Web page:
This probably wasn’t considered a trip by corrupt and terrible IIHF referees.
Today was meant to have been the first full day of training camp for the future 2013 World Junior Championship gold medal-winning United States of America, a day that symbolically stands as the start of the happiest time of year for every good person on Earth (i.e. those born and living within American borders).
We wore our USA Hockey jerseys, t-shirts, hats, pants, and underwear in anticipation of this wonderful day, but awoke to news that Hockey Canada had already — and predictably — worked its evil and noxious tendrils in the international hockey community to preemptively try to ruin the occasion.
Despite the festive feeling in the air it’s a dangerous world out there. The last week of December sees insidious Canadian jingoism rise 4,000% led by TSN’s goon squad. Our neighbors to the North want nothing more than to steal our good looks, warm weather, sunlight and high adult literacy rate.
It shouldn’t surprise you then that up North they’re occupying themselves idolizing every 13 year old half-talent they can get their hands on. American spies gave their lives to acquire this video, and were likely tortured to death by being forced to watch Little Mosque on the Prairie while being fed only Canada’s idea of Mexican food:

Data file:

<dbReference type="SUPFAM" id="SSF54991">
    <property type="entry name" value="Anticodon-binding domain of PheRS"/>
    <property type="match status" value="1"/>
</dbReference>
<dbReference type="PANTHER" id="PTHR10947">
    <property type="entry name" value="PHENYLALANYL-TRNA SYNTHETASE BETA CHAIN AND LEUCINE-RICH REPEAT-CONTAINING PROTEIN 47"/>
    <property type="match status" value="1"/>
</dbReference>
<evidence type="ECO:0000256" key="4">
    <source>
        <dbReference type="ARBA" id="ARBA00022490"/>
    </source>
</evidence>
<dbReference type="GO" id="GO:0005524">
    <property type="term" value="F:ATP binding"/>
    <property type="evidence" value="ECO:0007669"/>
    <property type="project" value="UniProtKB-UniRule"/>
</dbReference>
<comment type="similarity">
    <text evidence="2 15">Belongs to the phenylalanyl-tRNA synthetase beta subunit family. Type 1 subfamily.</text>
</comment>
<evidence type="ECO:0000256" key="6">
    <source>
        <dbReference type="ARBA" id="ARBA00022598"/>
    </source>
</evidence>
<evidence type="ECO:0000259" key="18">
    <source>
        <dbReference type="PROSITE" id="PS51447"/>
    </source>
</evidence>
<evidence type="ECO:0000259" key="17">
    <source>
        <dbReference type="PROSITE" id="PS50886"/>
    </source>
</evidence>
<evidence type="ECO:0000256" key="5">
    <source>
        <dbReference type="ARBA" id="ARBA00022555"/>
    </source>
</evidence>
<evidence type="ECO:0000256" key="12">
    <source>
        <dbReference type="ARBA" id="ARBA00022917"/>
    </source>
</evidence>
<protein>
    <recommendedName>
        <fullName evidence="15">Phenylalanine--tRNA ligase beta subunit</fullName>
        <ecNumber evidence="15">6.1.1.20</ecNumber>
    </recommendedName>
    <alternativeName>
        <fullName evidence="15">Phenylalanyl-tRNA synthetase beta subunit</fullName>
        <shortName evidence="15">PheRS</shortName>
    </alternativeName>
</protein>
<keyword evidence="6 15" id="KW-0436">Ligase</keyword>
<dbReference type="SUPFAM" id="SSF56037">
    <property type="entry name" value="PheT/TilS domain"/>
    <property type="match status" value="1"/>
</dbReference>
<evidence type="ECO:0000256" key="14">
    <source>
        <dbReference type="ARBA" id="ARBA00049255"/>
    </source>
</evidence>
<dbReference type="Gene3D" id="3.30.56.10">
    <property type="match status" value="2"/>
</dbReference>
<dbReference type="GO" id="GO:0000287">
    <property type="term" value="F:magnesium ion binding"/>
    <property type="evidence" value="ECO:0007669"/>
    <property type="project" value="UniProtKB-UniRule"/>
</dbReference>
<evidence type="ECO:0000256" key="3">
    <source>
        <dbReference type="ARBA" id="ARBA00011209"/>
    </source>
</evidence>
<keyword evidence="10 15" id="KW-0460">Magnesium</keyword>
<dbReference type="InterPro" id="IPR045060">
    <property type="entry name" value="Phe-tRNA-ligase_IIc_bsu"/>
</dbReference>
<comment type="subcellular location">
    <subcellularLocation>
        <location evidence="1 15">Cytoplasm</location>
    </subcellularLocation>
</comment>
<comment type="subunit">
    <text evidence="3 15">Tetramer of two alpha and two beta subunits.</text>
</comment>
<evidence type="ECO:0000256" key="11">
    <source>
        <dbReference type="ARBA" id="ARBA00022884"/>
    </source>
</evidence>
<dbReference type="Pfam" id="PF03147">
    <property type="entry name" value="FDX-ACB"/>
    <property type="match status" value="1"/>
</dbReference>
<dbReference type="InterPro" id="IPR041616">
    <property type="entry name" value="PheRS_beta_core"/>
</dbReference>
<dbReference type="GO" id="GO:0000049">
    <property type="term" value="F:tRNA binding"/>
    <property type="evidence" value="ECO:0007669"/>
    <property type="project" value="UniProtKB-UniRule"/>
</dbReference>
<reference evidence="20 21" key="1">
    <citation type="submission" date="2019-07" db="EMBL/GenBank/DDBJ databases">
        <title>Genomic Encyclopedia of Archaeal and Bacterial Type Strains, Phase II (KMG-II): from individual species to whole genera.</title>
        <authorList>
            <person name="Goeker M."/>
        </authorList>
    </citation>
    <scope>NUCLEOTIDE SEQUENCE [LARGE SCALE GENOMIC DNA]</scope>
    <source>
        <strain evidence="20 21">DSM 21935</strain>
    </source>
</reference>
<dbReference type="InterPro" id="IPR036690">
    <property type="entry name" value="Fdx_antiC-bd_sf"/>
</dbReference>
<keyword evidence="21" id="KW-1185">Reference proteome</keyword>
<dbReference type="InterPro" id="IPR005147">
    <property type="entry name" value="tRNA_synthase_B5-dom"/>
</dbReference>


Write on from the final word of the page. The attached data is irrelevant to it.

Laugh it up Canada. We hear Charlie Coyle only left Boston University for the QMJHL to learn your customs, to blend in before delivering the final strike.
Well-known and beloved American hero Justin Faulk, currently the greatest player in Carolina Hurricanes history, wanted desperately to represent his country at this upcoming World Junior Championships. So badly, in fact, that he was actually willing to go to Canada to do it.
But nefarious and petty Carolina general manager Jim Rutherford had other ideas.
Today Hockey Canada announced the final 22-man roster for its World Junior Championship team in an annual tradition known as cut day, in which the team rids itself of all players who exhibit literacy above a third-grade level.
Now, we have this same day here in the U.S., of course, but it’s not treated like a big deal because we in this, The Greatest Country In The History of the World, have a little bit of something no Canadian has ever been born with: respect and decorum.
The Slovakia-United States game produced five of those games to two Slovaks, the heaviest suspension going to Martin Marincin (three games). Peter Hrasko received two additional games while Canada’s Zack Kassian got one extra game.
That they were allowed to live through the night at all once again speaks to the general kindheartedness of all American players.